Scientific knowledge contradicted by young Earth theories
Young Earth theories generally contradict vast amounts of mutually-supportive scientific data while offering very little (if any) understanding in exchange. This page is for documenting the extent to which young Earth theories directly contradict centuries of documented scientific evidence and analysis, and attempt to decimate the vast body of scientific understanding about the prehistoric past by replacing its answers with vagueness, fake explanations and unanswered questions.
The contradictions are loosely grouped into observations which need explaining (and which have been explained by science), conclusions we have reached based on observational data, and areas of knowledge which would no longer make sense if the Earth were substantially younger than we think it is.
These lists are not by any means complete, but are being compiled as time permits.
- the K–T boundary, remnant of the Cretaceous–Tertiary extinction event 65.5 million years ago
- magnetic striping of the sea floor
- much of geology:
- ice ages
- plate tectonics
- formation of geological structures
- the Pleistocene era, from 1.806 million (±5,000) years to 11,550 years before present, during which the last major glaciations took place
- the formation of Lake Agassiz circa 11,000 BC
- the existence of Lake Bonneville from about 30,000 BC until about 15,000 BC
- the existence of a substantial number of other prehistoric lakes
- the Younger Dryas climate event, circa 10,000 BC
- The Bornean Clouded Leopard (Neofelis diardi) is believed to have differentiated from the mainland Clouded Leopard (Neofelis nebulosa) some 1.4 million years ago, when the land bridge from Borneo and Sumatra to mainland Asia became submerged. (Find details about land bridge: geological evidence that it existed, etc.)
Areas of Knowledge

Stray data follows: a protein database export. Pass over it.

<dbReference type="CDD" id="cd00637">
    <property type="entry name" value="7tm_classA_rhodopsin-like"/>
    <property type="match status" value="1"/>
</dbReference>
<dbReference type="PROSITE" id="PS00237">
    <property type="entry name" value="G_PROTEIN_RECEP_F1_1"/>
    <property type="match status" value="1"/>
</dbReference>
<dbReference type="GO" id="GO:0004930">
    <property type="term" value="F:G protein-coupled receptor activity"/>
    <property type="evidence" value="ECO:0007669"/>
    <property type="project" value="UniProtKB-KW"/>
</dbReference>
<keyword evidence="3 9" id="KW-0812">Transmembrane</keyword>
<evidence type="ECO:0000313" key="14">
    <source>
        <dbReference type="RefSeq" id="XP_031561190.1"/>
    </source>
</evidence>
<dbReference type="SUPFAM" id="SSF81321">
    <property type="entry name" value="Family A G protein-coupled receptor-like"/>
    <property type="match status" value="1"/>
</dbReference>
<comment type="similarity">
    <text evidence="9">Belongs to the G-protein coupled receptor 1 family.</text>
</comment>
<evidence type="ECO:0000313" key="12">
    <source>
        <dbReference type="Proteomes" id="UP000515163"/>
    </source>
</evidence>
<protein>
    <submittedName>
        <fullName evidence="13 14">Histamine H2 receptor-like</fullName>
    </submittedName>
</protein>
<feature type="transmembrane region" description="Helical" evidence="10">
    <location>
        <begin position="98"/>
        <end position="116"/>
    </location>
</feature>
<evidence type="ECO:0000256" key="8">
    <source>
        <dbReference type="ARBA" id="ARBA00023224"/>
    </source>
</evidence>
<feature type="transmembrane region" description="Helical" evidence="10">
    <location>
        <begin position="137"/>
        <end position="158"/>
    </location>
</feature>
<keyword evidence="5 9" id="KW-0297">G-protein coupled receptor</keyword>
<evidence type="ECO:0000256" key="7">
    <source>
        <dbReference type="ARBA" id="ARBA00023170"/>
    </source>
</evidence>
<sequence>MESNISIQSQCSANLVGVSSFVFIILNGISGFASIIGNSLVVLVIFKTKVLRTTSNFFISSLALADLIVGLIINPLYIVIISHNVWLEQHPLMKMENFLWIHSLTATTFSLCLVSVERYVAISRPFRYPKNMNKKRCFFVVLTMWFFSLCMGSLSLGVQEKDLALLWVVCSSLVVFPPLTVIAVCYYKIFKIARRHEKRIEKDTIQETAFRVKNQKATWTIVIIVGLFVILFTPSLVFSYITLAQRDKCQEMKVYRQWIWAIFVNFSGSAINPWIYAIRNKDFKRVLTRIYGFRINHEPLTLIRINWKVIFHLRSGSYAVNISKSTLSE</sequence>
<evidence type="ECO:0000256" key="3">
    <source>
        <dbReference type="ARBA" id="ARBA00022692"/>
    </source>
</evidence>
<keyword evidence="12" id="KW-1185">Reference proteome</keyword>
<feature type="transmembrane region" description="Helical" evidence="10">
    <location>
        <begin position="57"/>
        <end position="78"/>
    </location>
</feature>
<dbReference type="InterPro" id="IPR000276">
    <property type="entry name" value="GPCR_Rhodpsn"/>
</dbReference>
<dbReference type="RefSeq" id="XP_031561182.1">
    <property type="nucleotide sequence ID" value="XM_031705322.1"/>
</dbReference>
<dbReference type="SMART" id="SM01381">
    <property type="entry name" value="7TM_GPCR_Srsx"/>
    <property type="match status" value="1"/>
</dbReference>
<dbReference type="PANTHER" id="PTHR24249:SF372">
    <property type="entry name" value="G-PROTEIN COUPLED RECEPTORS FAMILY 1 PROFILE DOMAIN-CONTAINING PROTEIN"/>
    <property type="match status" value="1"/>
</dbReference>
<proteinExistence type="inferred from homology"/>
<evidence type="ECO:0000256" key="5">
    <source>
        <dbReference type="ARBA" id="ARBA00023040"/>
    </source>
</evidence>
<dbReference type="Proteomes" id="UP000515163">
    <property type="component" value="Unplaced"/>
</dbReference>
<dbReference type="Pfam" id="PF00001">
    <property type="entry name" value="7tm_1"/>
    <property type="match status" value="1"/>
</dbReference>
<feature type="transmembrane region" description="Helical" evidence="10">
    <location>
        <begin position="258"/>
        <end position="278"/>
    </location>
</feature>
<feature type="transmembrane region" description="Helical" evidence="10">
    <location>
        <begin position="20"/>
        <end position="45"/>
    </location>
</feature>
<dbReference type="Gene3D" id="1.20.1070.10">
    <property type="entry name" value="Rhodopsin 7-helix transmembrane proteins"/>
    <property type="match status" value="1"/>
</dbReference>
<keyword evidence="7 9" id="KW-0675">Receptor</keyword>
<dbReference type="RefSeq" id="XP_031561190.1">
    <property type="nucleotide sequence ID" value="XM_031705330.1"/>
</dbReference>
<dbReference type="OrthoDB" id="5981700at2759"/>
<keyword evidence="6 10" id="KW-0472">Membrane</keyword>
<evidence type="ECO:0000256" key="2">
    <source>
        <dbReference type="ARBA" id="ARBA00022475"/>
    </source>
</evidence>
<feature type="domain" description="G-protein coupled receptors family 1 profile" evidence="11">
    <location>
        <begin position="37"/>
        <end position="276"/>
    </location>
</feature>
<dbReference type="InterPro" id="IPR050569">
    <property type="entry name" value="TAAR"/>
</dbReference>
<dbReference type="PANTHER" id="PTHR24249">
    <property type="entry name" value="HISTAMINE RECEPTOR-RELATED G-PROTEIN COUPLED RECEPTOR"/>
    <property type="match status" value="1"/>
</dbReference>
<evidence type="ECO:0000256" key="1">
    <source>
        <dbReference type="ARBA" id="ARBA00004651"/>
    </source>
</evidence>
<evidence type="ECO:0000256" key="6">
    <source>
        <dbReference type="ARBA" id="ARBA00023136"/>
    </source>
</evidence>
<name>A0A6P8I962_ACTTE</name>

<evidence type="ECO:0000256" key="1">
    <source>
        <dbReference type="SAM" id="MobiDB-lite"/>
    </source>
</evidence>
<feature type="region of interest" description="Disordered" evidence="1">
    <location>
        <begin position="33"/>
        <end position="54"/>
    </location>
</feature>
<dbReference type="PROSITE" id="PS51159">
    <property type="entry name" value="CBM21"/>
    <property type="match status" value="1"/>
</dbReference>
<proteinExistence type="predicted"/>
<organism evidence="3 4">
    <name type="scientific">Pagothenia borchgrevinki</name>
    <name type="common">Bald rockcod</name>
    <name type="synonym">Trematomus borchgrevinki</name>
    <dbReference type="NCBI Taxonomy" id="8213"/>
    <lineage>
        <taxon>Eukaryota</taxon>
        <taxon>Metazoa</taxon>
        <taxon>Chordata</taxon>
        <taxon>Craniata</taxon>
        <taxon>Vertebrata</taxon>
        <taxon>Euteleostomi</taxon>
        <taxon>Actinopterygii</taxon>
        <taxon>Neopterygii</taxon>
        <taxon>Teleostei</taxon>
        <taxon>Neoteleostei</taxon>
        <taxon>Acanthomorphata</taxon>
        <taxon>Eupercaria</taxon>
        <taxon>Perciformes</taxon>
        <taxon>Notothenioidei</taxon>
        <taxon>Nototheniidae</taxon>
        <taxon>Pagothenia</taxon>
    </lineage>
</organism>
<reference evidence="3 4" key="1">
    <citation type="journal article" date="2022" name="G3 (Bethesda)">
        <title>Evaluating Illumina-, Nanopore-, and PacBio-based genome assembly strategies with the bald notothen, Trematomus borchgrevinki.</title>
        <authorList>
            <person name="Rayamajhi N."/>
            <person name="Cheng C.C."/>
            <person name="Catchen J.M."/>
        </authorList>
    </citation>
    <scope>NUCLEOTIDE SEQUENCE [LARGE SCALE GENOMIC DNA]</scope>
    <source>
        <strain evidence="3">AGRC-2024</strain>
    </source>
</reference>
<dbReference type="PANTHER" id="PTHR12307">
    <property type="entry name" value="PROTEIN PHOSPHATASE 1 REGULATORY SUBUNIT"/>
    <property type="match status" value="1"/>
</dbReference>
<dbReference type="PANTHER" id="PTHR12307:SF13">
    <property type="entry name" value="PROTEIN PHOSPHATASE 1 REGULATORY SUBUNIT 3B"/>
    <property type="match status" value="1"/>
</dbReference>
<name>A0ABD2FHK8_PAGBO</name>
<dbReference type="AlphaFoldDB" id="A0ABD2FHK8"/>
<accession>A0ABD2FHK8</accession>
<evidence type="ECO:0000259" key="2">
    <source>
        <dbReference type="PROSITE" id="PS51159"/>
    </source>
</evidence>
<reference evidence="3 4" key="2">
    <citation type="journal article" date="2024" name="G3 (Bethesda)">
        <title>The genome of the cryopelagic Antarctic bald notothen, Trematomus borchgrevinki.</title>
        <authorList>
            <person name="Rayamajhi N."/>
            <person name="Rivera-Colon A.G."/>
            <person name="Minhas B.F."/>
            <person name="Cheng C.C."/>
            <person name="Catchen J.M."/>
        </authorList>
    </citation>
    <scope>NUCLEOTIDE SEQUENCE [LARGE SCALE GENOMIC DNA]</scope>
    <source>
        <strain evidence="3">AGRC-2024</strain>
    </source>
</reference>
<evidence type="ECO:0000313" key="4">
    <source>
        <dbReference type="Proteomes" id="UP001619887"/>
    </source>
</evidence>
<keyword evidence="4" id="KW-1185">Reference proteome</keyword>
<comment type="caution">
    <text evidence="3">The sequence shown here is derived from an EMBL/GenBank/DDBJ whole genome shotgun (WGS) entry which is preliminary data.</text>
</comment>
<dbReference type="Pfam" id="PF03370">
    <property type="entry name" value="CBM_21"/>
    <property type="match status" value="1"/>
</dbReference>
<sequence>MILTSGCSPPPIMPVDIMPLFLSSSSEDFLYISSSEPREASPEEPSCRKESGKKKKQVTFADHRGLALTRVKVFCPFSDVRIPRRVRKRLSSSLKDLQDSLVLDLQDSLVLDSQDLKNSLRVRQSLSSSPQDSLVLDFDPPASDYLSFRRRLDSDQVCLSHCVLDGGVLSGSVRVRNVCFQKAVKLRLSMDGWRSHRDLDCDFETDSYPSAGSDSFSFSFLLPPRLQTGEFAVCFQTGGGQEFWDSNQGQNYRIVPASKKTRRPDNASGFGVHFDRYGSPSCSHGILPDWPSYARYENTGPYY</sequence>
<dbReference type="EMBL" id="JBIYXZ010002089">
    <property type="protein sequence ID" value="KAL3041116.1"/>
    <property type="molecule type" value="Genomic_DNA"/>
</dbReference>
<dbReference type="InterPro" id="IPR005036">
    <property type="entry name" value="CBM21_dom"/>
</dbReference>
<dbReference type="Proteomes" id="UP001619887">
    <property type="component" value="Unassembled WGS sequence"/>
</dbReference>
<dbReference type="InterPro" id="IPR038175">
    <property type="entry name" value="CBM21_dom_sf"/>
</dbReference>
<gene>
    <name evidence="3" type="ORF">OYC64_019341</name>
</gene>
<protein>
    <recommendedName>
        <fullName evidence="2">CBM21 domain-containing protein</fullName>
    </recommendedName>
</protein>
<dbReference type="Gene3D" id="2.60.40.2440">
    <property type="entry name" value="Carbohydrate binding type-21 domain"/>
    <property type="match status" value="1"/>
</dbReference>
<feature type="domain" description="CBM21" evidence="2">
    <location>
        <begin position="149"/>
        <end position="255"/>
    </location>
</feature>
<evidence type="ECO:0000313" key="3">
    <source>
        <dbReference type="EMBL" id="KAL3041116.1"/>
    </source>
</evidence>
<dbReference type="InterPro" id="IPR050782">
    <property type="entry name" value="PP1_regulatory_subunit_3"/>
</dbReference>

- all of cosmology: the evolution of stars and galaxies simply does not happen on a timescale of less than millions of years, aside from cataclysmic events like novae; our understanding of even those events, however, requires inhumanly vast timescales for the processes preceding and following
- much of astronomy: our theories about the formation of various planetary bodies require rather more than 10,000 years in which to operate (by several orders of magnitude); the accuracy of these theories figure significantly in a number of ways related to the future of humanity
- biological reverse-engineering heavily relates to the evolutionary history of each species examined, which is completely incompatible with young Earth theory
- much of geology:
- underpinnings of anthropology, which make extensive use of what we have learned about specific prehistoric cultures, many of which existed before 10,000 BC, not to mention evolutionary theory
- the Miocene epoch:
- Chororapithecus abyssinicus, an ape that lived about 10–10.5 million years ago
- the Jurassic geological time period, ~200 Ma (million years ago) to ~145 Ma
- 380 million year old fossilized trees found in New York
Implications of belief in young Earth theories (extrapolated from our understanding of the young Earth worldview):
- Spending resources on geology is overrated, as much of the point of studying geology depends on a false belief about the age of the earth; about the only use for geology is knowing the best places to look for oil deposits.
- Resources spent on astronomy are almost certainly wasted, beyond a sort of aesthetic appreciation of the celestial portion of God's Creation; much of the spending on astronomy is in pursuit of cosmological theories which (obviously) must be wrong as they require timespans in the billions of years, which is plainly impossible.